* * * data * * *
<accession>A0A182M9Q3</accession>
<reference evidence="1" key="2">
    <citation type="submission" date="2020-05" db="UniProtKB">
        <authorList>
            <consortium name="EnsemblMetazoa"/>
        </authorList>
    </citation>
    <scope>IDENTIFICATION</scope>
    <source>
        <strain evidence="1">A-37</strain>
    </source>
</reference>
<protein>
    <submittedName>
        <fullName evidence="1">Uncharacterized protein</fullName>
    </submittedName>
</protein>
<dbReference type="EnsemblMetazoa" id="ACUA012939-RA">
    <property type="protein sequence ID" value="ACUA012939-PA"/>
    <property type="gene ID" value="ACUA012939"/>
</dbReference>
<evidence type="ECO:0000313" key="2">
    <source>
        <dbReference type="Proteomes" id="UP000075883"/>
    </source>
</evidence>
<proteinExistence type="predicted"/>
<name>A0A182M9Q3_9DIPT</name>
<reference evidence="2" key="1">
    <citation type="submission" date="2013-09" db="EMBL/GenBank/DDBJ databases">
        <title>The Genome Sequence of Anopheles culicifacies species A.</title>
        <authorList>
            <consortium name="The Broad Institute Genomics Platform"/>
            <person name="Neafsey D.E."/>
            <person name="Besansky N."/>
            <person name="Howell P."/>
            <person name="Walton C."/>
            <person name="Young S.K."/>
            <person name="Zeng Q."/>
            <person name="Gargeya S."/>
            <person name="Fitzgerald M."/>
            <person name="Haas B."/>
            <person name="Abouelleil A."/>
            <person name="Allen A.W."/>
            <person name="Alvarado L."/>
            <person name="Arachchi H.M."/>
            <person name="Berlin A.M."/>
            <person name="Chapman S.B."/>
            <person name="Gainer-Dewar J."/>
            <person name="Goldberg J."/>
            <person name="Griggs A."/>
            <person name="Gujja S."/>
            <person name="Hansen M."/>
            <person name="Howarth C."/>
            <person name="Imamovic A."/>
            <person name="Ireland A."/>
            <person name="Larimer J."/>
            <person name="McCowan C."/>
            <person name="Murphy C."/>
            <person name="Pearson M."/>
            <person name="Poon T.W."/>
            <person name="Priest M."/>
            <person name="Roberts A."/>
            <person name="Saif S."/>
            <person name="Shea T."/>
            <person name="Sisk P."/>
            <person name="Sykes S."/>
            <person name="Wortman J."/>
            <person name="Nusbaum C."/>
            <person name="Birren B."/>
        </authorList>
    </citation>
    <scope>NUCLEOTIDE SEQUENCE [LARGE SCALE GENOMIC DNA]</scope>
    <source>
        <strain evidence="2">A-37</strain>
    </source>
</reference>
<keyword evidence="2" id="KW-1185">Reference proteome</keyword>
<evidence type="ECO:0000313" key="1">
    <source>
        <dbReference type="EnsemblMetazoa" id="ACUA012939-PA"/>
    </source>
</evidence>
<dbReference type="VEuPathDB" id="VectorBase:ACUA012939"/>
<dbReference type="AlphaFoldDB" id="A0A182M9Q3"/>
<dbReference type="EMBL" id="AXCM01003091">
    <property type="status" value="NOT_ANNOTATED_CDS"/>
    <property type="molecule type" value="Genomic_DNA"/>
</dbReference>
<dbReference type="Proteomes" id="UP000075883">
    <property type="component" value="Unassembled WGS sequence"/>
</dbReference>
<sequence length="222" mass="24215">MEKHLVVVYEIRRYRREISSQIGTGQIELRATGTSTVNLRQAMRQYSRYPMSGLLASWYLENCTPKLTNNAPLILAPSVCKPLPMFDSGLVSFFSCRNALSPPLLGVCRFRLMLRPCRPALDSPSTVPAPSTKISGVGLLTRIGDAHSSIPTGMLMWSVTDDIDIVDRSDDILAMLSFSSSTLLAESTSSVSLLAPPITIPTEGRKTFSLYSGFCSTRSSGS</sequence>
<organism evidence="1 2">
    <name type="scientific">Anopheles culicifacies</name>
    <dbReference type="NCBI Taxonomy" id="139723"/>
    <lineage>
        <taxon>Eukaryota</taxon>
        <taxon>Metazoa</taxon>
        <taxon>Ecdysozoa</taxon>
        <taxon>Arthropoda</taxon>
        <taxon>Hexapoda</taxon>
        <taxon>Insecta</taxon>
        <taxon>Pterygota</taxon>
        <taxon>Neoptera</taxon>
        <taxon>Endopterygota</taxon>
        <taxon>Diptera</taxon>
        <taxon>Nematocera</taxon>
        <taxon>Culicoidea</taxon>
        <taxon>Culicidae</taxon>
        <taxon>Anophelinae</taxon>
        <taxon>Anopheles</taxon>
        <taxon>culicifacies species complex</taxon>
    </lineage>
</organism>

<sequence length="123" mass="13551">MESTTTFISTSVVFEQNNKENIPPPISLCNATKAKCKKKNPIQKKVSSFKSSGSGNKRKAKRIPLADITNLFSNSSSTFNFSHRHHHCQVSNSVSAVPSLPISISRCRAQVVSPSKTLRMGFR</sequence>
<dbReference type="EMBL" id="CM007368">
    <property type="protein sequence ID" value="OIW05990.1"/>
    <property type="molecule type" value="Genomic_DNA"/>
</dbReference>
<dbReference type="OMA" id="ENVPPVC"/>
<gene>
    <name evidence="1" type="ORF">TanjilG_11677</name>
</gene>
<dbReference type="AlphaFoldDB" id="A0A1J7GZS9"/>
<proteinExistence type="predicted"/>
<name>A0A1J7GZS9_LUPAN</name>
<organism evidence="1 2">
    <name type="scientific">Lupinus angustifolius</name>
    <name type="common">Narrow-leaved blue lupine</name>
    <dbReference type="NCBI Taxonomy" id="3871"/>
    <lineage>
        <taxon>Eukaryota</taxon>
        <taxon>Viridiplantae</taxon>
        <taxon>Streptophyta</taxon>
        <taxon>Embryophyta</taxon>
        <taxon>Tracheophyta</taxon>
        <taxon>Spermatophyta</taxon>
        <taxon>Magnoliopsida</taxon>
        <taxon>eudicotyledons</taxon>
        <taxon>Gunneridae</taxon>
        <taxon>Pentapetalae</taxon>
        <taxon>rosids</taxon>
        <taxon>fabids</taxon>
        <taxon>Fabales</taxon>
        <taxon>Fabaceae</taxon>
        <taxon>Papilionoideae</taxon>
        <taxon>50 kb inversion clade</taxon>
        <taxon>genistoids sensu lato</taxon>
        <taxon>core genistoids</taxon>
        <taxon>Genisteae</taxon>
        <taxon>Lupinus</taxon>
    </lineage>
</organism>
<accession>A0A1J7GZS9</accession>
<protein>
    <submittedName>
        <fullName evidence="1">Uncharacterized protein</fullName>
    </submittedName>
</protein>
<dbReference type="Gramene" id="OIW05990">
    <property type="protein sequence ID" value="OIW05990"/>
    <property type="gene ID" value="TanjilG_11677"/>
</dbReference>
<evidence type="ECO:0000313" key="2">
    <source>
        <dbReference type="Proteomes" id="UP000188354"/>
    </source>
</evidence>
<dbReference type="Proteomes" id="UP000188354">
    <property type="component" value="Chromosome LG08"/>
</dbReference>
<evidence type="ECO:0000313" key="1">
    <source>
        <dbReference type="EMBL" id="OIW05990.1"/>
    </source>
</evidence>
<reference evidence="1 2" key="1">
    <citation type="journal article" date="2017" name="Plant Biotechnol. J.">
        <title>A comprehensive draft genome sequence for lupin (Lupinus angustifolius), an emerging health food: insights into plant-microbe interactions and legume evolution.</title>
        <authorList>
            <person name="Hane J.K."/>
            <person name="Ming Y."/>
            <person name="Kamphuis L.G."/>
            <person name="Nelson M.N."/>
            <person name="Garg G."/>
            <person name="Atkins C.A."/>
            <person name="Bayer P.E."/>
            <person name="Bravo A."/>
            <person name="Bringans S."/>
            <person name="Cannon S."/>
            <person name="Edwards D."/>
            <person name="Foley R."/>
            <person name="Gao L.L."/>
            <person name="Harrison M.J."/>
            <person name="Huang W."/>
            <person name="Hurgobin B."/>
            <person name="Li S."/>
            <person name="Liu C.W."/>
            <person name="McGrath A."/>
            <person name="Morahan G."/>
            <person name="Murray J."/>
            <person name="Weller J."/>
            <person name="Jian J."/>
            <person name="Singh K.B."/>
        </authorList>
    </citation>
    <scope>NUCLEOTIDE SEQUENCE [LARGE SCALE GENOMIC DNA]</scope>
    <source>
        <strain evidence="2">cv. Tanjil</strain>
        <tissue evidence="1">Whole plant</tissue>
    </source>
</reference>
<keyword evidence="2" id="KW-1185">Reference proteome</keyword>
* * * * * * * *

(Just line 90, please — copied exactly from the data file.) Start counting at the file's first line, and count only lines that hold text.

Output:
<dbReference type="Proteomes" id="UP000075883">